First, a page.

Stacy's Got It Goin' On: Analyzing Zac Stacy's Value
Running back is a position that has started to fall quite a bit out of vogue in recent years. The idea being that the quality of the running back matters a lot less than the guys blocking for him. The notion makes a ton of sense - undrafted players like Arian Foster emerge to prominence behind solid lines, as recent first rounders like Trent Richardson fail to make an impact. This idea has perpetuated itself, and was reflected in the most recent draft, as no running back went in the first round of the 2013 NFL Draft.
The 12th running back selected last year, Zac Stacy, may be the league's most impressive rookie of them all. Since Steven Jackson walked out, Stacy's emergence for the Rams has come at the perfect time, proving to be one of the more reliable backs in the league - both fantasy and real life - since given the starting job way back in Week 5.
And in a season where running backs have seemingly been all over the place, it's Stacy who's played exceptionally well, and, for the most part, consistently, since he's taken over.
All I Want, and I've Waited for So Long
It's extremely hard to compare rookies without considering where each one was drafted. As a smart man once said, "It's not so much about the players you do draft, it's about the players you don't."
Basically, the idea is that in both the NFL draft and fantasy drafts alike, selecting a player in the second round is much different than selecting one in the sixth, because you not only draft that player, but you also lose the chance to draft a different, possibly more valuable second-round player in his stead.
For purposes of this article, I chose to look only at running backs selected before Stacy in the 2013 NFL Draft who also had more than 100 carries in 2013. The reason I chose to look at it this way was several fold: to account for the fact that NFL teams who took backs after Stacy could not have taken Stacy, and I also felt it would be unfair to count guys who didn't play very much.
The one limitation here is that I can't necessarily account for where the player was taken in either NFL or fantasy drafts. Essentially, it's extremely difficult to assign a "value" to a pick in the second round of the NFL draft versus the sixth round, and likewise it's hard to assign a "value" to a second-round fantasy pick versus a waiver-wire pickup. In other words, I really have no baseline for comparison. Because of that, it's difficult to tell how well Stacy performed over his expected value, either as a real life NFL player or as a fantasy player, but I did my best to analyze that below.
In any case, there are only a few backs relevant for Stacy to be compared to: Giovani Bernard, Le'Veon Bell, Montee Ball, and Eddie Lacy. The other backs taken before Stacy did not qualify. I actually prefer it this way - the four guys that qualify happen to be the first four running backs selected in the draft, and all were hyped (to varying degrees) entering the season. All four went early in the NFL draft, and the Rams patiently waited and selected Stacy late. Yet, there's an argument to be made that they received the best value of all.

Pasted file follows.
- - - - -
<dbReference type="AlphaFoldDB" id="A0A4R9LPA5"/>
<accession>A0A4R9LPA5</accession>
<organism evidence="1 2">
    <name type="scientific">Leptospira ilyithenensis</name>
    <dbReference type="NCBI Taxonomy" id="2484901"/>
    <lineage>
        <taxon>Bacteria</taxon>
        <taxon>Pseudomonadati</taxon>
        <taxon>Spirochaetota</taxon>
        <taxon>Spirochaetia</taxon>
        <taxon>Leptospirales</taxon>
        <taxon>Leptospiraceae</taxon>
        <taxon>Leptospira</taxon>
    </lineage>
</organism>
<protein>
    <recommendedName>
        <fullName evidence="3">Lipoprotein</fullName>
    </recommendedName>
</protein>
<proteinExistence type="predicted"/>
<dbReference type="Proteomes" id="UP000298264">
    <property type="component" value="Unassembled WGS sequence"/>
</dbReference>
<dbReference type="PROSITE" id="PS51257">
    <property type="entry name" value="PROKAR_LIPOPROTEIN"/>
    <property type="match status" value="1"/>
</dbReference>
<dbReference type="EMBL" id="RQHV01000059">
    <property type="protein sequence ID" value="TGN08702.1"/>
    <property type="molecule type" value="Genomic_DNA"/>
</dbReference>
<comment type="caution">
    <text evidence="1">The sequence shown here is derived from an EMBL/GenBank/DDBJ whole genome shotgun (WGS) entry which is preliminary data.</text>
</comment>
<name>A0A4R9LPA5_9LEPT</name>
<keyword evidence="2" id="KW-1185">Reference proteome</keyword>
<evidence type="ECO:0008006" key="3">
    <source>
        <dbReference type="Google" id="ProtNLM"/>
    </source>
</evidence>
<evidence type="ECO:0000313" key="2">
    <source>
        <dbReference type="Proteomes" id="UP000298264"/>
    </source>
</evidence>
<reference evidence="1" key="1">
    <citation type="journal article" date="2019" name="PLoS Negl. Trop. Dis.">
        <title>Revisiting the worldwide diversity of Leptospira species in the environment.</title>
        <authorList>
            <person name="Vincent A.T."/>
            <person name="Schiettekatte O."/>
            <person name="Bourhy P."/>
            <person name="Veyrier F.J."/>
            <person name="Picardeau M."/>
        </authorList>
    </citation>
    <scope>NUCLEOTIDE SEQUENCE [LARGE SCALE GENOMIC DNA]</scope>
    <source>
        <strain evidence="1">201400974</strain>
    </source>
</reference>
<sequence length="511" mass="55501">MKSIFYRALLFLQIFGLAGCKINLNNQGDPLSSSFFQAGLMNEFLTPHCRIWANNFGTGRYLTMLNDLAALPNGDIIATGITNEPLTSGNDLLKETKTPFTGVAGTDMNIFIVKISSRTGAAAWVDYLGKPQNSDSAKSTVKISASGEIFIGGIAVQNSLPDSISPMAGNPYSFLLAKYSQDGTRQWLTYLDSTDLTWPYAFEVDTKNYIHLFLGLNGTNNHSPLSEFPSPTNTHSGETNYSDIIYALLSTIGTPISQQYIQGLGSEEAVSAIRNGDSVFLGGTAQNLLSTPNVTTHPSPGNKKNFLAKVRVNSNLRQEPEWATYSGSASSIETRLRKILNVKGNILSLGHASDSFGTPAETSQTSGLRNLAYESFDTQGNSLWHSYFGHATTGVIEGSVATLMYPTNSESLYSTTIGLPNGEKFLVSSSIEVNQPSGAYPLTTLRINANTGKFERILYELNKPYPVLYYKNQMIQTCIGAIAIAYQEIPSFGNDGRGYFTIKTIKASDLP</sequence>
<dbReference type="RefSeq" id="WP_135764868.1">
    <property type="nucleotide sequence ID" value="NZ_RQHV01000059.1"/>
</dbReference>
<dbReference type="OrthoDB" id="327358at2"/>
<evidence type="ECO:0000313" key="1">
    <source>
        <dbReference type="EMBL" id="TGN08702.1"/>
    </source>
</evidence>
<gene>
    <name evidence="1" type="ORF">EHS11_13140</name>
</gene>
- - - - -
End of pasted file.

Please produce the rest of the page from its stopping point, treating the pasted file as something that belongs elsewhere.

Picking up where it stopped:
The raw numbers have Stacy right in the middle of that crew, per the table below:
|Player||Rushing NEP per rush||Reception NEP per Target||Touchdowns|
Stacy ranks third amongst those backs in Rushing NEP per Rush, he's tied for fourth in Reception NEP per Target, and is tied for second in touchdowns scored. He has been consistently competitive in all of those categories, where no player ranks best in every one. And, in fact, the only guy to rank first in two categories is Eddie Lacy, who ranks very far behind everyone else in Reception NEP.
It's Just a Fantasy
Ultimately, what this comes down to is the fantasy angle: How good has Stacy been, relatively, in fantasy?
Stacy was the last to go of all of the players in consideration here, going undrafted or at the very end of almost every redraft. Most people shied away from the Rams running back situation, with considerations being made for Isaiah Pead and Daryl Richardson, both of whom ranked ahead of Stacy in preseason ADP.
Since Stacy took over the lead back role in Week 5, Stacy has been quite impressive fantasy-wise in his 11 games started.
|Player||10-Point Weeks||20-Point Weeks|
Outside of Eddie Lacy, Stacy has had the most "big" weeks of any player - the difference being that you would have had to draft Lacy much earlier than you would have had to draft Stacy, if you had to draft him at all. Additionally, Lacy has had zero competition, and one more game played in that span than any other player - everybody else had their bye in Week 5 or later.
Though Lacy might be more impressive on an absolute level, Stacy looks to be alone as the second-most impressive back. But the key is you did not have to even draft him. You could have drafted another impact player in lieu of Lacy, and still wound up with the extremely effective Stacy. On relative value based on draft position, Stacy has been the best rookie back last year, due largely to his actual (and fantasy) draft position.
The question moving into next year is whether or not Stacy retains his opportunity. He has flourished in his opportunity, but as I mentioned earlier, the Rams have a bevy of backs, including the emerging Benny Cunningham. And, like Stacy, Cunningham wasn't even a factor in this mess of a backfield going into fantasy drafts. I would expect Stacy to get the bulk of the carries in 2014, but nothing would surprise me here. If he does wind up with the carries, I suspect Stacy will continue to be an impressive back - I just can't be confident that he keeps the opportunity as we might expect.